Line dancing is a great way to meet friends, stay fit and improve coordination. It is often associated with Country and Western music, but line dancing can be performed to almost any style of music with a decisive beat. The best part is, people of all ages from small children to adults can participate; all you need is the desire to learn, a pair of well fitting, comfortable shoes and a smile! The best way to learn is to attend a regular class in your area, so that you can learn new dances and improve your knowledge. New dances are constantly choreographed, which means that along with the old favourites like the ‘Boot Scootin’ Boogie’ and the ‘Tush Push’, there is always a new sequence to learn.
Be PreparedBefore you attend a line dancing class, make sure you are prepared with the right footwear and clothing. Cowboy boots and a checked shirt are not requirements; but wearing comfortable clothing and suitable shoes will ensure you get off on the right foot. Boots are worn by many line dancers due to the smooth sole, with allows sliding along the floor, unlike rubber soled trainers. Whatever your choice of shoe, ensure they are a good fit to prevent tripping and injury.
A Few BasicsLine dancing is performed in a large open area like a hall, with a wooden floor. Dancers line up and perform learned dance sequences in unison, changing direction throughout. Once you understand the basic steps and terminology of line dancing, you will quickly progress to more complex dances. Basic sequences consist of 8-16 counts, and are danced at a steady pace. Difficult sequences are longer, ranging up to 48 counts or more, before being repeated, and are danced to music with a fast tempo. The number of ‘walls’ in a dance refers to the changes in direction before returning to the original facing, i.e. a four walled dance will require a sequence repeated facing all four directions.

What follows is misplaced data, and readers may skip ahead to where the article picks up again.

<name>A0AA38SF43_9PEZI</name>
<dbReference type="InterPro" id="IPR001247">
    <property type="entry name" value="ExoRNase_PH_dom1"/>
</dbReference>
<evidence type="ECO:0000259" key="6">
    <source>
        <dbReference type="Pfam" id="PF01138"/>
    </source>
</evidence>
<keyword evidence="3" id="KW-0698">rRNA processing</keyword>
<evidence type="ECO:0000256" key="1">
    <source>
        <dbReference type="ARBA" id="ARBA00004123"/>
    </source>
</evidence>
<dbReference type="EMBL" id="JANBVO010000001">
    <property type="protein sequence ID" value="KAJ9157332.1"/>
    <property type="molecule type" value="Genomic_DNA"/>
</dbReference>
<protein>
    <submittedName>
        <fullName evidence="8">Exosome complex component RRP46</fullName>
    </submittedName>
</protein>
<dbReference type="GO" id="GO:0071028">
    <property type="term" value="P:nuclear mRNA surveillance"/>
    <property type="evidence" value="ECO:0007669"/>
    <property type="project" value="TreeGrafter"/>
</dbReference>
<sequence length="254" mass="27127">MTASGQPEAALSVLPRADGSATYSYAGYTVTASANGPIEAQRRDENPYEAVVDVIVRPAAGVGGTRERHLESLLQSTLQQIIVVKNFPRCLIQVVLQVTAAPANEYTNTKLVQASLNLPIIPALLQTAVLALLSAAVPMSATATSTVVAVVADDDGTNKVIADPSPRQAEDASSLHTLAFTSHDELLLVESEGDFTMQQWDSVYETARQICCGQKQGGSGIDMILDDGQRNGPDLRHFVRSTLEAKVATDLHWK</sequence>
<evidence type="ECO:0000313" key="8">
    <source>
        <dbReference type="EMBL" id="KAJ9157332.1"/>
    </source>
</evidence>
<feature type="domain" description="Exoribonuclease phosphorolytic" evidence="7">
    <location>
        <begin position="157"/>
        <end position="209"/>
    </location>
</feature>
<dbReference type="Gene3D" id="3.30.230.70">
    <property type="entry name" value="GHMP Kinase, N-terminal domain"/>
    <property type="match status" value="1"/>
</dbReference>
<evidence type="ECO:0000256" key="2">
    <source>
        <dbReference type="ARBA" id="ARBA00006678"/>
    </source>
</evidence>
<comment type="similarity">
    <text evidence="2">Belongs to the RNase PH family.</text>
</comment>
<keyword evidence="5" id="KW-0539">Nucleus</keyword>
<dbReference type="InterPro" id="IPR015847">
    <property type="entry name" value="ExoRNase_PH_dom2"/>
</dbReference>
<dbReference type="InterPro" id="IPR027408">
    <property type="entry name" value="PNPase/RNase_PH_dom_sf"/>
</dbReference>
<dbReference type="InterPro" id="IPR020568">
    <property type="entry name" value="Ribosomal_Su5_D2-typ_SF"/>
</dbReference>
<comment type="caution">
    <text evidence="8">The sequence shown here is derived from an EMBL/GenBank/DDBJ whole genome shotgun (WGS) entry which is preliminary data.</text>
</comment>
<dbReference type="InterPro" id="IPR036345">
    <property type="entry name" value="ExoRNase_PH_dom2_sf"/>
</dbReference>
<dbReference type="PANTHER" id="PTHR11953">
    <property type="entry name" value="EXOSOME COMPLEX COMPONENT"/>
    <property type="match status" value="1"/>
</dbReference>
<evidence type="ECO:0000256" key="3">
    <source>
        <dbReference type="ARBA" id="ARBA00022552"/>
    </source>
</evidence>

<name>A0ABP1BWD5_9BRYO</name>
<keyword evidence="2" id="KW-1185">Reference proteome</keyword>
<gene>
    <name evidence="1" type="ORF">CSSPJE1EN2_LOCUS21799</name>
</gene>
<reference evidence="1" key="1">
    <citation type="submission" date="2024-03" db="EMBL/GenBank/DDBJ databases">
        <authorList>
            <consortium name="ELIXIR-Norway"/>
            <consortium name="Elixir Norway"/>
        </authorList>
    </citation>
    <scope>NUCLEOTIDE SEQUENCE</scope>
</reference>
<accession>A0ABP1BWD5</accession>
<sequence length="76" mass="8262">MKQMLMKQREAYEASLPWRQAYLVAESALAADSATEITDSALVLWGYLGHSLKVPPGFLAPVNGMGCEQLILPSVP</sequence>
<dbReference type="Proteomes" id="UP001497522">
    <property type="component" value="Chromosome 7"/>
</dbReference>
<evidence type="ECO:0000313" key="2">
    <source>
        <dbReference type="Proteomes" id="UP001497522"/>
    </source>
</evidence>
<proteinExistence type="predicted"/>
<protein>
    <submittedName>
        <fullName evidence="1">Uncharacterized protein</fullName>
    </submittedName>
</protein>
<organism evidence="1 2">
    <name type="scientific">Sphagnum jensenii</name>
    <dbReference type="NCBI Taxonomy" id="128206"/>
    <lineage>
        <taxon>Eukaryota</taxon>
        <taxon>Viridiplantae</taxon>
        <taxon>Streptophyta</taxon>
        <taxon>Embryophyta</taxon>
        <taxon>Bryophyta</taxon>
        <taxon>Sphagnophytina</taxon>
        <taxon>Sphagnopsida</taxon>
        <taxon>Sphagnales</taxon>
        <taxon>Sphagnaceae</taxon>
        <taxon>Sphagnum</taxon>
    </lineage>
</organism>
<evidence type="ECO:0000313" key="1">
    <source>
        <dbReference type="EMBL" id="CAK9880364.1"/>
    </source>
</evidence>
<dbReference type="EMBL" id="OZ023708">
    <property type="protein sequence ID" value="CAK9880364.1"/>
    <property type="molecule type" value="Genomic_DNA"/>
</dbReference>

There are a few basic steps used in almost every line dance:
- Count- a beat in the music, usually accompanied by a step
- Cross- step one foot in front of the other, crossing at the knees
- Stomp- stamp the foot on the floor
- Scuff- step one foot forward, scuffing the floor with your foot as you do
- Grapevine- step out to the side, cross behind, and out to the side again. What happens next depends on the dance
- Weave- an extended grape vine- side step, cross behind, side step, cross behind to a maximum of eight counts.
- Pivot- either a quarter or half turn performed by stepping forward onto one foot and turning away from it to face another direction
- Unwind- a turn that undoes the cross
EtiquetteLine dancing is a fun and friendly dance style, and beginners are welcome at classes. All dancers are encouraged to respect a few simple guidelines:
- Always walk around a group of dancers if you are crossing the floor, never through the group.
- Collisions do occasionally happen, apologise and move on.
- If you are not dancing, and the music is playing, move off the floor to allow more space for those that are
- Don’t eat or drink whilst line dancing, to avoid spills
- Don’t talk or coach others over the teacher, it gets confusing!